The chief goal of geographers is to understand the environment and the human use of that environment. To do this, they collect geographical data; record the results of geographic studies in the form of charts, graphs, textbooks, and maps; and analyse the information gathered. Geographers use a variety of techniques and tools to achieve this goal.

Collecting Data

Geographers collect data either in the field—from observation, interviews, and measuring—or from secondary sources—census information, statistical surveys, maps, and photographs. Advances made since World War II in aerial photography such as a type of remote sensing that uses special films and techniques for obtaining multi-dimensional views of the landscape, help geographers to study details of the Earth and its resources. Geographers also use radar, underwater craft called bathyspheres, and equipment that drills into the Earth’s crust to obtain information about the features of the Earth.

Remote sensing with satellites has had a revolutionary impact on the field of geography. Information obtained from the Landsat satellite is used to map land use, manage forested land, estimate crop production, monitor grazing conditions, assess water quality, and protect wildlife. Since 1986, France’s SPOT satellites have provided images of objects as small as 100 square metres (1,076 square feet) and have produced stereoscopic images useful for topographic mapping. Earth-observing satellites have also been launched by the European Space Agency and by Japan, Russia, India, and other nations.

Another revolutionary technology is the Global Positioning System (GPS), a series of satellites that provide precise information on location, altitude, and time. As of March 1994, 24 GPS satellites were in operation. GPS applications continue to grow in land, sea, air, and space navigation. The ability to enhance safety and decrease fuel consumption will make GPS an important component of travel in the international airspace system. Aeroplanes will use GPS for landing at fogbound airports; motor vehicles will use GPS as part of intelligent transport systems.

Cartography

One of the most important subdivisions of geography is cartography, the art and science of creating, using, and studying maps. Most cultures have made and used maps at some time. People have drawn lines in the sand and marked places and paths on animal skins, bone, ivory, bark, and paper to help others to travel to a particular location.

The map is the most important tool of geography and can record simple data and present the results of a complicated geographical study. By reading map symbols, map users can understand not only the location but also the characteristics of features in a particular area.

The earliest existing maps were made by the Babylonians in about 2300 BC. Cut on clay tiles, they were largely land surveys made for the purposes of taxation. 

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More extensive regional maps, drawn on silk and dating from the 2nd century BC, have been found in China. One of the most interesting maps is the stick chart constructed by the Marshall Islanders in the South Pacific Ocean. This chart is made of a gridwork of cane fibres arranged to show the location of islands and the direction of ocean currents, winds, and waves.

In AD 1570 Abraham Ortelius, a Flemish cartographer, published the first modern atlas, Orbis Terrarum, which contained 70 maps. During the 16th century many other cartographers produced maps that incorporated the ever-increasing information brought back by navigators and explorers. Gerardus Mercator, however, stands out as the greatest cartographer of the age of discovery; his cylindrical projection of 1568 proved invaluable to all future navigators. Using a Mercator map, a navigator can plot a course simply by drawing a line between two points and reading the compass direction from the map. Although the Mercator projection represents directions faithfully, it greatly distorts sizes of land mass in the high latitudes.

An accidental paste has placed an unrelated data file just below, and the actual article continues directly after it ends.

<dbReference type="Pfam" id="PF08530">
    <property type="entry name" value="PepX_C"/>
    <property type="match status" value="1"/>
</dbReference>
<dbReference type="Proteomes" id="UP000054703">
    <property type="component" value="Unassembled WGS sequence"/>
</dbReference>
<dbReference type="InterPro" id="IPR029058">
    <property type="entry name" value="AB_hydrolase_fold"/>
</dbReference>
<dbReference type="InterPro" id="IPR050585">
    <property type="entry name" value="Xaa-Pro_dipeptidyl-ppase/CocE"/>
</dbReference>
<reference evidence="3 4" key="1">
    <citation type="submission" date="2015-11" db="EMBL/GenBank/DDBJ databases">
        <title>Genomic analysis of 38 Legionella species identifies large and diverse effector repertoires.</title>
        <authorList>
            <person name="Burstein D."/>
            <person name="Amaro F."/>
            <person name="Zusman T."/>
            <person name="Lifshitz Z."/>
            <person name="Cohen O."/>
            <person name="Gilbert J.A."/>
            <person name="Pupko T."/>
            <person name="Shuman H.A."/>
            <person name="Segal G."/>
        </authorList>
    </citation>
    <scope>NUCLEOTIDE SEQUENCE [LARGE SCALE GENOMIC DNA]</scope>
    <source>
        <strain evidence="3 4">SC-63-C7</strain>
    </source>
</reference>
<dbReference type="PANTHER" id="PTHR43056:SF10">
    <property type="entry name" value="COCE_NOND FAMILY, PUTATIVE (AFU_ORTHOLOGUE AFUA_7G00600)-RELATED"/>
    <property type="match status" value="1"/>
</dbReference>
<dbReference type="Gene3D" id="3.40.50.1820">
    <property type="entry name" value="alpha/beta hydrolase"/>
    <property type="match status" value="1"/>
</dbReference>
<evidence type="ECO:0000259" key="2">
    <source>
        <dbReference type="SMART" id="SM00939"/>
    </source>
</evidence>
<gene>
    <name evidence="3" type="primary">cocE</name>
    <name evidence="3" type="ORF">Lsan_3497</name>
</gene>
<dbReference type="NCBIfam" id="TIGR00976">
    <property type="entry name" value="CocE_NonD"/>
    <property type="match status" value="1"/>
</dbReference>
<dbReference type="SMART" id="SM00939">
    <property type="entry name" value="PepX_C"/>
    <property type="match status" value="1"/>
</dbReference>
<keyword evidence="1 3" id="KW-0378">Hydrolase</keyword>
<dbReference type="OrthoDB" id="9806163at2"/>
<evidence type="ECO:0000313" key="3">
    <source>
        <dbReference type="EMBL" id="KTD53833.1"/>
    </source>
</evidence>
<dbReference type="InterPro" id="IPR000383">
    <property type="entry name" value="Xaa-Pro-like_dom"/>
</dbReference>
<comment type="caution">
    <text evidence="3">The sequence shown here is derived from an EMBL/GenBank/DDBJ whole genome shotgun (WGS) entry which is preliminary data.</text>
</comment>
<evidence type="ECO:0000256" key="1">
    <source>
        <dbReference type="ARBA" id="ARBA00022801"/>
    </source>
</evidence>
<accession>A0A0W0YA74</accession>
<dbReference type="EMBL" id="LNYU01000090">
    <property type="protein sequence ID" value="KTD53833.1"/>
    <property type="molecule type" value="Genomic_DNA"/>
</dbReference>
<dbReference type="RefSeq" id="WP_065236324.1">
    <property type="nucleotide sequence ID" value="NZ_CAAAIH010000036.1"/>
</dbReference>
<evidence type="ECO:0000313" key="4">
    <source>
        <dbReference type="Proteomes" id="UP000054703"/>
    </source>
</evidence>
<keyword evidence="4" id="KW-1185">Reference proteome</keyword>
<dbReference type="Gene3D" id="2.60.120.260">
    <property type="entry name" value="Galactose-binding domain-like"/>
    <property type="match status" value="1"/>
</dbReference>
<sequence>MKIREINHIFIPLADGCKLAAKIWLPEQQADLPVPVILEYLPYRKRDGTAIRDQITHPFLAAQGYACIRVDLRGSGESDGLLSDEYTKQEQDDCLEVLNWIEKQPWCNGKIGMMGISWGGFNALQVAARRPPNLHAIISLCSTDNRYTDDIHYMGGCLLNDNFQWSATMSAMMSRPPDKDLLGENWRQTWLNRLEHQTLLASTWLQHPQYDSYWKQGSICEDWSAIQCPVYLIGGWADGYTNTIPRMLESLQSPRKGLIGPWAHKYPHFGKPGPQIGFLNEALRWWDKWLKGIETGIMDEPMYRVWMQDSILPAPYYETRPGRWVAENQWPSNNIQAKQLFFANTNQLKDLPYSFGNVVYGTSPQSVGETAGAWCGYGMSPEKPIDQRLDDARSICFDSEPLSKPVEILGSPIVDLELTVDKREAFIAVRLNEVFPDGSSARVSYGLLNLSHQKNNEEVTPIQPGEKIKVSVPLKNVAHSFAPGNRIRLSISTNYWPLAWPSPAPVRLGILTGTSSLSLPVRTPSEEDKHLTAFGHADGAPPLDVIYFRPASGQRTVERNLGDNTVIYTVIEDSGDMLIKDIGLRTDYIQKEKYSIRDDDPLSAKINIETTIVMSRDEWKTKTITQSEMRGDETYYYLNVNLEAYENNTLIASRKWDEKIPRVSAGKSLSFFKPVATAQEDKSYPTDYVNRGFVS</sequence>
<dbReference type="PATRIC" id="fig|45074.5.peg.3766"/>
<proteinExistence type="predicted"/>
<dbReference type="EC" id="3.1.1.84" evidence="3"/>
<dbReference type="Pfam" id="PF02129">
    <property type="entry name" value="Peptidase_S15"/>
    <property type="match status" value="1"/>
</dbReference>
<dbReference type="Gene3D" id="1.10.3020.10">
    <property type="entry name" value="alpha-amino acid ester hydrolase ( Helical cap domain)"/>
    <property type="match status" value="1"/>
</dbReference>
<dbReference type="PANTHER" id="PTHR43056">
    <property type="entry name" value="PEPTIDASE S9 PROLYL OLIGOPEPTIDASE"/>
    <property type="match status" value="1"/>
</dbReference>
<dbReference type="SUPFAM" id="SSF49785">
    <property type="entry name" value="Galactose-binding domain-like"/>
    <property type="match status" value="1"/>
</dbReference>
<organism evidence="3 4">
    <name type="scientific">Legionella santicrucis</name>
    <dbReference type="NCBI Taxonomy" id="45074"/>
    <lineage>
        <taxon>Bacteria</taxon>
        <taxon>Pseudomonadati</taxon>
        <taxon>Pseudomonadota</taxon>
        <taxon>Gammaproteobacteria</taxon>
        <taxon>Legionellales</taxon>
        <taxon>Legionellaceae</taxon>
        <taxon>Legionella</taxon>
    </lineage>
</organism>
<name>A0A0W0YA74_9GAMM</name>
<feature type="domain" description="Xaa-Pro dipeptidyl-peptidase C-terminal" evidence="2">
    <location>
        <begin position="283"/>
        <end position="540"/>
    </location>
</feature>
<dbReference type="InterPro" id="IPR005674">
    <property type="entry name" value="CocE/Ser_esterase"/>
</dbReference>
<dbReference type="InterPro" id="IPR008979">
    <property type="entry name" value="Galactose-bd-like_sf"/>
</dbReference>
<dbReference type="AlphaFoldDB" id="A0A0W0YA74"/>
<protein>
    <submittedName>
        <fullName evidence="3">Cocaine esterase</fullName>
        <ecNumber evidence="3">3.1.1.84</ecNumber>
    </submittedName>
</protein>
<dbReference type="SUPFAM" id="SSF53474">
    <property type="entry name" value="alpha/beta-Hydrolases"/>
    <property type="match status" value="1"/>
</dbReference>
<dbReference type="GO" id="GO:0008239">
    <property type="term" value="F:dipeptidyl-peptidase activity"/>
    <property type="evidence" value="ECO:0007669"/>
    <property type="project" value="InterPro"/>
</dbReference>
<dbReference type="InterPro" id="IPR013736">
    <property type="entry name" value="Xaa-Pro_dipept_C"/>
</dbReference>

During the 20th century, cartography underwent a series of major technical innovations. Aerial photography, satellites, and computers have all revolutionized the creation and distribution of maps.

Analyzing Geographical Information

Beginning in the late 1950s, geographers made increasing use of quantitative methods—techniques that use mathematics or statistics to analyse data. The change in methodology in the 1950s and 1960s was so rapid that it is sometimes called the quantitative revolution. Using quantitative methods, geographers can study a large amount of data together with a large number of variables and rationalize them.

Frequently, geographers collect data and form a hypothesis to explain their observations. They then test this hypothesis using quantitative methods. Sometimes the resulting theories are expressed as mathematical statements, called models. Geographical theories and models do not necessarily apply to all places at all times, but are developed instead to explain observed tendencies.

Quantitative methods have been particularly useful in applications of location theory, a study of the factors that influence the location of geographical entities, such as towns or factories. A developing country, for example, may have resources to build three new hospitals in the forthcoming year. Geographers may analyse the possible locations, the distribution of the population, travel costs to and from each potential site, and other factors. Using location models, geographers could show where the hospitals should be to provide the best service for the country’s population.

Many geographers do not use quantitative methods, but instead use qualitative methods, such as observation, interviewing, and description. Increasingly, geographers use a combination of methods and apply them to many new areas of geographical study.

Geographic Information Systems

Computers have become a particularly useful tool in geography. Geographic information systems (GIS), in particular, have revolutionized the study of geography. During the 1960s the Canadian government built the first GIS, a computer system that records, stores, and analyses geographical information. A GIS processes large amounts of data and helps scientists to conduct research much more quickly and accurately. A GIS can generate two- or three-dimensional images of an area, showing such natural features as hills and rivers with artificial features such as roads and power lines. Scientists use GIS images as models, making precise measurements, gathering data, and testing ideas with the help of the computer.

Instead of dealing with flat paper maps, cartographers, geographers, and other scientists can now use a GIS to produce spectacular three-dimensional visuals for use in such advanced applications as virtual reality.

The Importance of Geography

Geography helps people to understand their environment and their fellow human beings. Students of geography learn about the physical features of the Earth and how important it is to conserve natural resources. Geography also deals with the similarities of and differences between people in all parts of the world, where they live, and how they make a living. By learning about the Earth through geography, people can better understand and protect the world around them.